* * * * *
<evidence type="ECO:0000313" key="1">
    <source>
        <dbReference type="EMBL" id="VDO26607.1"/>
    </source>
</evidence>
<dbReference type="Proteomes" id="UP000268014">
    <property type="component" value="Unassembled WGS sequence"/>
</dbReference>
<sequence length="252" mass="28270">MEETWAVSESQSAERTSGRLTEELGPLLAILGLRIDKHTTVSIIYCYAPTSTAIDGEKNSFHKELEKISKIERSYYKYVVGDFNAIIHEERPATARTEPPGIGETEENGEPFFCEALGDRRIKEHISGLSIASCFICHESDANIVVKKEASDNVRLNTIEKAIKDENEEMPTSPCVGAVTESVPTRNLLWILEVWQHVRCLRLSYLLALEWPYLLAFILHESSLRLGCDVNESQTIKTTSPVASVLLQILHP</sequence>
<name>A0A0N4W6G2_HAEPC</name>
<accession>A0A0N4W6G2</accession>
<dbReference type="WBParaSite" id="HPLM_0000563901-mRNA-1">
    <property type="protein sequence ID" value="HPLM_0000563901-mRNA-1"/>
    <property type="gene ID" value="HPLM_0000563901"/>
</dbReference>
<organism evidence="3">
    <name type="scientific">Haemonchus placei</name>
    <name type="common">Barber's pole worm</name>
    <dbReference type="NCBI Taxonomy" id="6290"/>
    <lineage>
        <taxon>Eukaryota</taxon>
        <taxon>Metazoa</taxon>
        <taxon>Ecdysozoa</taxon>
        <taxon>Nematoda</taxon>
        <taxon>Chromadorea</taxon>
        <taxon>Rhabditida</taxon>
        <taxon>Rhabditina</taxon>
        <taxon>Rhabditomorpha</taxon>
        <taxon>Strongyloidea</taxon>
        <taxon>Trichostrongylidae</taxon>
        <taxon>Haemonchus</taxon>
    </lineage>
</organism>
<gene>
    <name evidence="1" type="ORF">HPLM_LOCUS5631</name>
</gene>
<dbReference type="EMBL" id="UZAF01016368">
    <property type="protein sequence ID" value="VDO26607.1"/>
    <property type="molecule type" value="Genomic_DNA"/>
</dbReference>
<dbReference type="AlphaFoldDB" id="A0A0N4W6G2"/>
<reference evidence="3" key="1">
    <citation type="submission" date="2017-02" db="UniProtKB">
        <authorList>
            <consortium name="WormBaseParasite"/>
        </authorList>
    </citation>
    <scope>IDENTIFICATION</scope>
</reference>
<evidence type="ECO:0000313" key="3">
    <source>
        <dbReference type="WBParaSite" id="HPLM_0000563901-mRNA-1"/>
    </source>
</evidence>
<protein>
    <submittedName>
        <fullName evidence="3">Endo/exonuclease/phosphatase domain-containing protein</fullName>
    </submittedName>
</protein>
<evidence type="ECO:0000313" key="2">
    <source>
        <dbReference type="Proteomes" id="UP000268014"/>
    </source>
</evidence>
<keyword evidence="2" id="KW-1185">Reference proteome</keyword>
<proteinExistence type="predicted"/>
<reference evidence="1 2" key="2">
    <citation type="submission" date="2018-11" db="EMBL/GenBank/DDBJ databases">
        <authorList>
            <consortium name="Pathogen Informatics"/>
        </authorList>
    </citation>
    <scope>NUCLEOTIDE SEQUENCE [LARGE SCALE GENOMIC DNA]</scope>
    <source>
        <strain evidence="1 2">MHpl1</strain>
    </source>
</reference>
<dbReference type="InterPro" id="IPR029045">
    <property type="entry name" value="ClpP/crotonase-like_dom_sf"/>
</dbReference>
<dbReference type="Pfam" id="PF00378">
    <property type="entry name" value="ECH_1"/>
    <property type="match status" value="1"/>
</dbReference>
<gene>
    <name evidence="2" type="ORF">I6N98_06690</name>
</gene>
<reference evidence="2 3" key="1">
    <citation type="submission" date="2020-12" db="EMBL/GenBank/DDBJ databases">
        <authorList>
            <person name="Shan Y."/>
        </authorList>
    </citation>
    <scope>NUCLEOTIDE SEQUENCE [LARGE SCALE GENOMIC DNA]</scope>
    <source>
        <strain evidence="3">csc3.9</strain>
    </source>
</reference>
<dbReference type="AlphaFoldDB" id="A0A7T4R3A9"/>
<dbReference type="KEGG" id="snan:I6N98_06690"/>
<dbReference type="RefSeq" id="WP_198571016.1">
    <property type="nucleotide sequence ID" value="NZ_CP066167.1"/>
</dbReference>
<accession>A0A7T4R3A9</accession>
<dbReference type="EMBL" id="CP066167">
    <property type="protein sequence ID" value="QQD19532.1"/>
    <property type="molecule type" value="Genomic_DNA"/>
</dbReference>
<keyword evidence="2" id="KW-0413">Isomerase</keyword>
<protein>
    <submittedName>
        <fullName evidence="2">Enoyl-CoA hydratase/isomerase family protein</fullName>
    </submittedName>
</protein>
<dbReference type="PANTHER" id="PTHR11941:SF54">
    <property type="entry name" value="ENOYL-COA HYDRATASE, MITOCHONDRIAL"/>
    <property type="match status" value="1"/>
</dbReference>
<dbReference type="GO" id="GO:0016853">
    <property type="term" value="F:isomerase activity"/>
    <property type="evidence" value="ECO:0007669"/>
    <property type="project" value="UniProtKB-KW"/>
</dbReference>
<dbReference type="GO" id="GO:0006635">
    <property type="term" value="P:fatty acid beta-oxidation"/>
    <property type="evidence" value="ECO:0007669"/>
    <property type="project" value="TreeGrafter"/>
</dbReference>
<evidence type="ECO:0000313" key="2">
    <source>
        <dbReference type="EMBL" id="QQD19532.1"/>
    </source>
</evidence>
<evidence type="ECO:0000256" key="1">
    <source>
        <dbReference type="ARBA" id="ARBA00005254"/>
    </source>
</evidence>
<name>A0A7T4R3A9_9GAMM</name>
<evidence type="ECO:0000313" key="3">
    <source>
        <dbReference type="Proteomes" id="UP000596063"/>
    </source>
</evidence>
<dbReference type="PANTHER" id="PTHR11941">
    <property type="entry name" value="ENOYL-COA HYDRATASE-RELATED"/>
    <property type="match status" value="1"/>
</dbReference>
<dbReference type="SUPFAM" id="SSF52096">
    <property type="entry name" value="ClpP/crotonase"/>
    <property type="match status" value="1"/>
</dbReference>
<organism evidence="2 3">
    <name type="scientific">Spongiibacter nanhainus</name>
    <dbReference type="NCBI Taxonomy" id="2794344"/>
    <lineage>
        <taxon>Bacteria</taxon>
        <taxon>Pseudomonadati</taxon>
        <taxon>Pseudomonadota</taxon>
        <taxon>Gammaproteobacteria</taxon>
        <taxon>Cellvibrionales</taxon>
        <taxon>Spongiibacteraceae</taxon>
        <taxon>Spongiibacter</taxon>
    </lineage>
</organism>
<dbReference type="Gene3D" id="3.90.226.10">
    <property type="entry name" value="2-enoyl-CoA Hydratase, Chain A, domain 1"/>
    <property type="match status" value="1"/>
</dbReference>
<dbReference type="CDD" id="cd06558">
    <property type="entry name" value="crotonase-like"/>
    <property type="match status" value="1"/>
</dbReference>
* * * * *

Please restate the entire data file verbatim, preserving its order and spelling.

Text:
<evidence type="ECO:0000313" key="1">
    <source>
        <dbReference type="EMBL" id="VDO26607.1"/>
    </source>
</evidence>
<dbReference type="Proteomes" id="UP000268014">
    <property type="component" value="Unassembled WGS sequence"/>
</dbReference>
<sequence length="252" mass="28270">MEETWAVSESQSAERTSGRLTEELGPLLAILGLRIDKHTTVSIIYCYAPTSTAIDGEKNSFHKELEKISKIERSYYKYVVGDFNAIIHEERPATARTEPPGIGETEENGEPFFCEALGDRRIKEHISGLSIASCFICHESDANIVVKKEASDNVRLNTIEKAIKDENEEMPTSPCVGAVTESVPTRNLLWILEVWQHVRCLRLSYLLALEWPYLLAFILHESSLRLGCDVNESQTIKTTSPVASVLLQILHP</sequence>
<name>A0A0N4W6G2_HAEPC</name>
<accession>A0A0N4W6G2</accession>
<dbReference type="WBParaSite" id="HPLM_0000563901-mRNA-1">
    <property type="protein sequence ID" value="HPLM_0000563901-mRNA-1"/>
    <property type="gene ID" value="HPLM_0000563901"/>
</dbReference>
<organism evidence="3">
    <name type="scientific">Haemonchus placei</name>
    <name type="common">Barber's pole worm</name>
    <dbReference type="NCBI Taxonomy" id="6290"/>
    <lineage>
        <taxon>Eukaryota</taxon>
        <taxon>Metazoa</taxon>
        <taxon>Ecdysozoa</taxon>
        <taxon>Nematoda</taxon>
        <taxon>Chromadorea</taxon>
        <taxon>Rhabditida</taxon>
        <taxon>Rhabditina</taxon>
        <taxon>Rhabditomorpha</taxon>
        <taxon>Strongyloidea</taxon>
        <taxon>Trichostrongylidae</taxon>
        <taxon>Haemonchus</taxon>
    </lineage>
</organism>
<gene>
    <name evidence="1" type="ORF">HPLM_LOCUS5631</name>
</gene>
<dbReference type="EMBL" id="UZAF01016368">
    <property type="protein sequence ID" value="VDO26607.1"/>
    <property type="molecule type" value="Genomic_DNA"/>
</dbReference>
<dbReference type="AlphaFoldDB" id="A0A0N4W6G2"/>
<reference evidence="3" key="1">
    <citation type="submission" date="2017-02" db="UniProtKB">
        <authorList>
            <consortium name="WormBaseParasite"/>
        </authorList>
    </citation>
    <scope>IDENTIFICATION</scope>
</reference>
<evidence type="ECO:0000313" key="3">
    <source>
        <dbReference type="WBParaSite" id="HPLM_0000563901-mRNA-1"/>
    </source>
</evidence>
<protein>
    <submittedName>
        <fullName evidence="3">Endo/exonuclease/phosphatase domain-containing protein</fullName>
    </submittedName>
</protein>
<evidence type="ECO:0000313" key="2">
    <source>
        <dbReference type="Proteomes" id="UP000268014"/>
    </source>
</evidence>
<keyword evidence="2" id="KW-1185">Reference proteome</keyword>
<proteinExistence type="predicted"/>
<reference evidence="1 2" key="2">
    <citation type="submission" date="2018-11" db="EMBL/GenBank/DDBJ databases">
        <authorList>
            <consortium name="Pathogen Informatics"/>
        </authorList>
    </citation>
    <scope>NUCLEOTIDE SEQUENCE [LARGE SCALE GENOMIC DNA]</scope>
    <source>
        <strain evidence="1 2">MHpl1</strain>
    </source>
</reference>
<dbReference type="InterPro" id="IPR029045">
    <property type="entry name" value="ClpP/crotonase-like_dom_sf"/>
</dbReference>
<dbReference type="Pfam" id="PF00378">
    <property type="entry name" value="ECH_1"/>
    <property type="match status" value="1"/>
</dbReference>
<gene>
    <name evidence="2" type="ORF">I6N98_06690</name>
</gene>
<reference evidence="2 3" key="1">
    <citation type="submission" date="2020-12" db="EMBL/GenBank/DDBJ databases">
        <authorList>
            <person name="Shan Y."/>
        </authorList>
    </citation>
    <scope>NUCLEOTIDE SEQUENCE [LARGE SCALE GENOMIC DNA]</scope>
    <source>
        <strain evidence="3">csc3.9</strain>
    </source>
</reference>
<dbReference type="AlphaFoldDB" id="A0A7T4R3A9"/>
<dbReference type="KEGG" id="snan:I6N98_06690"/>
<dbReference type="RefSeq" id="WP_198571016.1">
    <property type="nucleotide sequence ID" value="NZ_CP066167.1"/>
</dbReference>
<accession>A0A7T4R3A9</accession>
<dbReference type="EMBL" id="CP066167">
    <property type="protein sequence ID" value="QQD19532.1"/>
    <property type="molecule type" value="Genomic_DNA"/>
</dbReference>
<keyword evidence="2" id="KW-0413">Isomerase</keyword>
<protein>
    <submittedName>
        <fullName evidence="2">Enoyl-CoA hydratase/isomerase family protein</fullName>
    </submittedName>
</protein>
<dbReference type="PANTHER" id="PTHR11941:SF54">
    <property type="entry name" value="ENOYL-COA HYDRATASE, MITOCHONDRIAL"/>
    <property type="match status" value="1"/>
</dbReference>
<dbReference type="GO" id="GO:0016853">
    <property type="term" value="F:isomerase activity"/>
    <property type="evidence" value="ECO:0007669"/>
    <property type="project" value="UniProtKB-KW"/>
</dbReference>
<dbReference type="GO" id="GO:0006635">
    <property type="term" value="P:fatty acid beta-oxidation"/>
    <property type="evidence" value="ECO:0007669"/>
    <property type="project" value="TreeGrafter"/>
</dbReference>
<evidence type="ECO:0000313" key="2">
    <source>
        <dbReference type="EMBL" id="QQD19532.1"/>
    </source>
</evidence>
<evidence type="ECO:0000256" key="1">
    <source>
        <dbReference type="ARBA" id="ARBA00005254"/>
    </source>
</evidence>
<name>A0A7T4R3A9_9GAMM</name>
<evidence type="ECO:0000313" key="3">
    <source>
        <dbReference type="Proteomes" id="UP000596063"/>
    </source>
</evidence>
<dbReference type="PANTHER" id="PTHR11941">
    <property type="entry name" value="ENOYL-COA HYDRATASE-RELATED"/>
    <property type="match status" value="1"/>
</dbReference>
<dbReference type="SUPFAM" id="SSF52096">
    <property type="entry name" value="ClpP/crotonase"/>
    <property type="match status" value="1"/>
</dbReference>
<organism evidence="2 3">
    <name type="scientific">Spongiibacter nanhainus</name>
    <dbReference type="NCBI Taxonomy" id="2794344"/>
    <lineage>
        <taxon>Bacteria</taxon>
        <taxon>Pseudomonadati</taxon>
        <taxon>Pseudomonadota</taxon>
        <taxon>Gammaproteobacteria</taxon>
        <taxon>Cellvibrionales</taxon>
        <taxon>Spongiibacteraceae</taxon>
        <taxon>Spongiibacter</taxon>
    </lineage>
</organism>
<dbReference type="Gene3D" id="3.90.226.10">
    <property type="entry name" value="2-enoyl-CoA Hydratase, Chain A, domain 1"/>
    <property type="match status" value="1"/>
</dbReference>
<dbReference type="CDD" id="cd06558">
    <property type="entry name" value="crotonase-like"/>
    <property type="match status" value="1"/>
</dbReference>